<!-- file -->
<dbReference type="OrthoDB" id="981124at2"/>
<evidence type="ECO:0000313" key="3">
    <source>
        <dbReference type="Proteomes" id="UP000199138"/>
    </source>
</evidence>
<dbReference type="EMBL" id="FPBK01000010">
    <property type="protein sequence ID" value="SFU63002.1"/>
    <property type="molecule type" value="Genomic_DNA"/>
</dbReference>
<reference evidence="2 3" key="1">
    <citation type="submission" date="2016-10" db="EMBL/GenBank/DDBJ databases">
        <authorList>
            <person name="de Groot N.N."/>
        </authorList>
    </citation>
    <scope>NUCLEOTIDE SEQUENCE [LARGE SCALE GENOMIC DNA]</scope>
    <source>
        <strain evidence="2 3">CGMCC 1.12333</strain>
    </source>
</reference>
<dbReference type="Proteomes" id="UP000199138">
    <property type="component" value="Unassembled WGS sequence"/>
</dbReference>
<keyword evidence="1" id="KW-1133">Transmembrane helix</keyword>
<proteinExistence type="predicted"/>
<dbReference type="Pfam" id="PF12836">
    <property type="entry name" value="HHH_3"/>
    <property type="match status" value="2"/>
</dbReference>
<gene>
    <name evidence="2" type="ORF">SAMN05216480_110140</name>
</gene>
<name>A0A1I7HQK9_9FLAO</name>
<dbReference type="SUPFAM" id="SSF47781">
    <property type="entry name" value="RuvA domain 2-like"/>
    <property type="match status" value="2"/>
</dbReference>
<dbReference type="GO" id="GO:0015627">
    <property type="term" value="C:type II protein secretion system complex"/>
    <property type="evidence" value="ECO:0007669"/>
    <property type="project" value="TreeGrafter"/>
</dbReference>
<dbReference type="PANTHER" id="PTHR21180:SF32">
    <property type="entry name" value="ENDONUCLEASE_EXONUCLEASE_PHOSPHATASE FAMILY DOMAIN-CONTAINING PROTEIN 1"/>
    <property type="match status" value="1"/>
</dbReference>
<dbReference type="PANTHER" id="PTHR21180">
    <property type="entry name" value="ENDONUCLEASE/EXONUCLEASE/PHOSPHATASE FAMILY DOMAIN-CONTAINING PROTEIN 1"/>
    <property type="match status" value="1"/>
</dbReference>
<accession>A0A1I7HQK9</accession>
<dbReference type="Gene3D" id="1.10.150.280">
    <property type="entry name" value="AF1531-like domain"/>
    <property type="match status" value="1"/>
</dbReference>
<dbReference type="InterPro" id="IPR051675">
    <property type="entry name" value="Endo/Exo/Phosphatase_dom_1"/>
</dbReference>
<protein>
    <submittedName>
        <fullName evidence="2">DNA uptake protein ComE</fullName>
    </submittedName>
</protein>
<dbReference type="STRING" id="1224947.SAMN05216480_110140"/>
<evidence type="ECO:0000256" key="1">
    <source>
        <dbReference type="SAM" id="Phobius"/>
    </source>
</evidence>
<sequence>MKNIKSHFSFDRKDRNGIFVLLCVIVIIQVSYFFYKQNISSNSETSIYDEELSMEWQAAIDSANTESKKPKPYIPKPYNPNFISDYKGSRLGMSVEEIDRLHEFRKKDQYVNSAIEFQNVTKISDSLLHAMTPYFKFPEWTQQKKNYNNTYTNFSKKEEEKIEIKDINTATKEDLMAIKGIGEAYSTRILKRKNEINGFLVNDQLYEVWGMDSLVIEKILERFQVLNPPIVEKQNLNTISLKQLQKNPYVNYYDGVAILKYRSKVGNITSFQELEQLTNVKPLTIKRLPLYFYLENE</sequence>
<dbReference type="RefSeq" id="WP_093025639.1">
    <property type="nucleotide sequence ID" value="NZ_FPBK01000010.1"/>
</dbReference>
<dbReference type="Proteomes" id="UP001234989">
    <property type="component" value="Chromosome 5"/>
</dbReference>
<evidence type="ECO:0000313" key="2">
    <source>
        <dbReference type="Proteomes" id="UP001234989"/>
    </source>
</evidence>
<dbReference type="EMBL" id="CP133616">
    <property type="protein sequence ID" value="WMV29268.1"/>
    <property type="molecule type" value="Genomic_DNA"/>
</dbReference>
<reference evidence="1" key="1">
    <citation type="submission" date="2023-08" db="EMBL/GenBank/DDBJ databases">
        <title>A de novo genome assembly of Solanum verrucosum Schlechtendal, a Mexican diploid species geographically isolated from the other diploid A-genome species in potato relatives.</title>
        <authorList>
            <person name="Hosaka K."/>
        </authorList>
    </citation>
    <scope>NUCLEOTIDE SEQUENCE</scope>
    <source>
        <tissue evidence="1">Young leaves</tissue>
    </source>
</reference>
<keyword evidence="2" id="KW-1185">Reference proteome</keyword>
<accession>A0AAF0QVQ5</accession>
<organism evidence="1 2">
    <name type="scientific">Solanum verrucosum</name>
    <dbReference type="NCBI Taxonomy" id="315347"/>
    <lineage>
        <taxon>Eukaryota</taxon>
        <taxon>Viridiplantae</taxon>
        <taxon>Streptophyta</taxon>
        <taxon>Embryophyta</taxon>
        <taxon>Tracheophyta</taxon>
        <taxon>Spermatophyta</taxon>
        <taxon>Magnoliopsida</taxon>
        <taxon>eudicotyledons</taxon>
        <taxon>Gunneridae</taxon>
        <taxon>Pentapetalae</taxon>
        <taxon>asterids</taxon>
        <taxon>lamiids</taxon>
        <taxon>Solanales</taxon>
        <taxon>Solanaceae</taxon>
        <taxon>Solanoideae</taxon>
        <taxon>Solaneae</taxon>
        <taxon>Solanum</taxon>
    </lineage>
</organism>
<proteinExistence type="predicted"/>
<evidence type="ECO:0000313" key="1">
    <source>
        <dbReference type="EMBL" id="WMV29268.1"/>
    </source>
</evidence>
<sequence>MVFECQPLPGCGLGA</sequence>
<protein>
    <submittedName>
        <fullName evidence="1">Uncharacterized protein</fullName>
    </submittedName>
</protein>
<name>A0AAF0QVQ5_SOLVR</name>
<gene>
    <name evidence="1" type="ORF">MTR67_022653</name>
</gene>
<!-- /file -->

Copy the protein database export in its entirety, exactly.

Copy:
<dbReference type="OrthoDB" id="981124at2"/>
<evidence type="ECO:0000313" key="3">
    <source>
        <dbReference type="Proteomes" id="UP000199138"/>
    </source>
</evidence>
<dbReference type="EMBL" id="FPBK01000010">
    <property type="protein sequence ID" value="SFU63002.1"/>
    <property type="molecule type" value="Genomic_DNA"/>
</dbReference>
<reference evidence="2 3" key="1">
    <citation type="submission" date="2016-10" db="EMBL/GenBank/DDBJ databases">
        <authorList>
            <person name="de Groot N.N."/>
        </authorList>
    </citation>
    <scope>NUCLEOTIDE SEQUENCE [LARGE SCALE GENOMIC DNA]</scope>
    <source>
        <strain evidence="2 3">CGMCC 1.12333</strain>
    </source>
</reference>
<dbReference type="Proteomes" id="UP000199138">
    <property type="component" value="Unassembled WGS sequence"/>
</dbReference>
<keyword evidence="1" id="KW-1133">Transmembrane helix</keyword>
<proteinExistence type="predicted"/>
<dbReference type="Pfam" id="PF12836">
    <property type="entry name" value="HHH_3"/>
    <property type="match status" value="2"/>
</dbReference>
<gene>
    <name evidence="2" type="ORF">SAMN05216480_110140</name>
</gene>
<name>A0A1I7HQK9_9FLAO</name>
<dbReference type="SUPFAM" id="SSF47781">
    <property type="entry name" value="RuvA domain 2-like"/>
    <property type="match status" value="2"/>
</dbReference>
<dbReference type="GO" id="GO:0015627">
    <property type="term" value="C:type II protein secretion system complex"/>
    <property type="evidence" value="ECO:0007669"/>
    <property type="project" value="TreeGrafter"/>
</dbReference>
<dbReference type="PANTHER" id="PTHR21180:SF32">
    <property type="entry name" value="ENDONUCLEASE_EXONUCLEASE_PHOSPHATASE FAMILY DOMAIN-CONTAINING PROTEIN 1"/>
    <property type="match status" value="1"/>
</dbReference>
<dbReference type="PANTHER" id="PTHR21180">
    <property type="entry name" value="ENDONUCLEASE/EXONUCLEASE/PHOSPHATASE FAMILY DOMAIN-CONTAINING PROTEIN 1"/>
    <property type="match status" value="1"/>
</dbReference>
<accession>A0A1I7HQK9</accession>
<dbReference type="Gene3D" id="1.10.150.280">
    <property type="entry name" value="AF1531-like domain"/>
    <property type="match status" value="1"/>
</dbReference>
<dbReference type="InterPro" id="IPR051675">
    <property type="entry name" value="Endo/Exo/Phosphatase_dom_1"/>
</dbReference>
<protein>
    <submittedName>
        <fullName evidence="2">DNA uptake protein ComE</fullName>
    </submittedName>
</protein>
<dbReference type="STRING" id="1224947.SAMN05216480_110140"/>
<evidence type="ECO:0000256" key="1">
    <source>
        <dbReference type="SAM" id="Phobius"/>
    </source>
</evidence>
<sequence>MKNIKSHFSFDRKDRNGIFVLLCVIVIIQVSYFFYKQNISSNSETSIYDEELSMEWQAAIDSANTESKKPKPYIPKPYNPNFISDYKGSRLGMSVEEIDRLHEFRKKDQYVNSAIEFQNVTKISDSLLHAMTPYFKFPEWTQQKKNYNNTYTNFSKKEEEKIEIKDINTATKEDLMAIKGIGEAYSTRILKRKNEINGFLVNDQLYEVWGMDSLVIEKILERFQVLNPPIVEKQNLNTISLKQLQKNPYVNYYDGVAILKYRSKVGNITSFQELEQLTNVKPLTIKRLPLYFYLENE</sequence>
<dbReference type="RefSeq" id="WP_093025639.1">
    <property type="nucleotide sequence ID" value="NZ_FPBK01000010.1"/>
</dbReference>
<dbReference type="Proteomes" id="UP001234989">
    <property type="component" value="Chromosome 5"/>
</dbReference>
<evidence type="ECO:0000313" key="2">
    <source>
        <dbReference type="Proteomes" id="UP001234989"/>
    </source>
</evidence>
<dbReference type="EMBL" id="CP133616">
    <property type="protein sequence ID" value="WMV29268.1"/>
    <property type="molecule type" value="Genomic_DNA"/>
</dbReference>
<reference evidence="1" key="1">
    <citation type="submission" date="2023-08" db="EMBL/GenBank/DDBJ databases">
        <title>A de novo genome assembly of Solanum verrucosum Schlechtendal, a Mexican diploid species geographically isolated from the other diploid A-genome species in potato relatives.</title>
        <authorList>
            <person name="Hosaka K."/>
        </authorList>
    </citation>
    <scope>NUCLEOTIDE SEQUENCE</scope>
    <source>
        <tissue evidence="1">Young leaves</tissue>
    </source>
</reference>
<keyword evidence="2" id="KW-1185">Reference proteome</keyword>
<accession>A0AAF0QVQ5</accession>
<organism evidence="1 2">
    <name type="scientific">Solanum verrucosum</name>
    <dbReference type="NCBI Taxonomy" id="315347"/>
    <lineage>
        <taxon>Eukaryota</taxon>
        <taxon>Viridiplantae</taxon>
        <taxon>Streptophyta</taxon>
        <taxon>Embryophyta</taxon>
        <taxon>Tracheophyta</taxon>
        <taxon>Spermatophyta</taxon>
        <taxon>Magnoliopsida</taxon>
        <taxon>eudicotyledons</taxon>
        <taxon>Gunneridae</taxon>
        <taxon>Pentapetalae</taxon>
        <taxon>asterids</taxon>
        <taxon>lamiids</taxon>
        <taxon>Solanales</taxon>
        <taxon>Solanaceae</taxon>
        <taxon>Solanoideae</taxon>
        <taxon>Solaneae</taxon>
        <taxon>Solanum</taxon>
    </lineage>
</organism>
<proteinExistence type="predicted"/>
<evidence type="ECO:0000313" key="1">
    <source>
        <dbReference type="EMBL" id="WMV29268.1"/>
    </source>
</evidence>
<sequence>MVFECQPLPGCGLGA</sequence>
<protein>
    <submittedName>
        <fullName evidence="1">Uncharacterized protein</fullName>
    </submittedName>
</protein>
<name>A0AAF0QVQ5_SOLVR</name>
<gene>
    <name evidence="1" type="ORF">MTR67_022653</name>
</gene>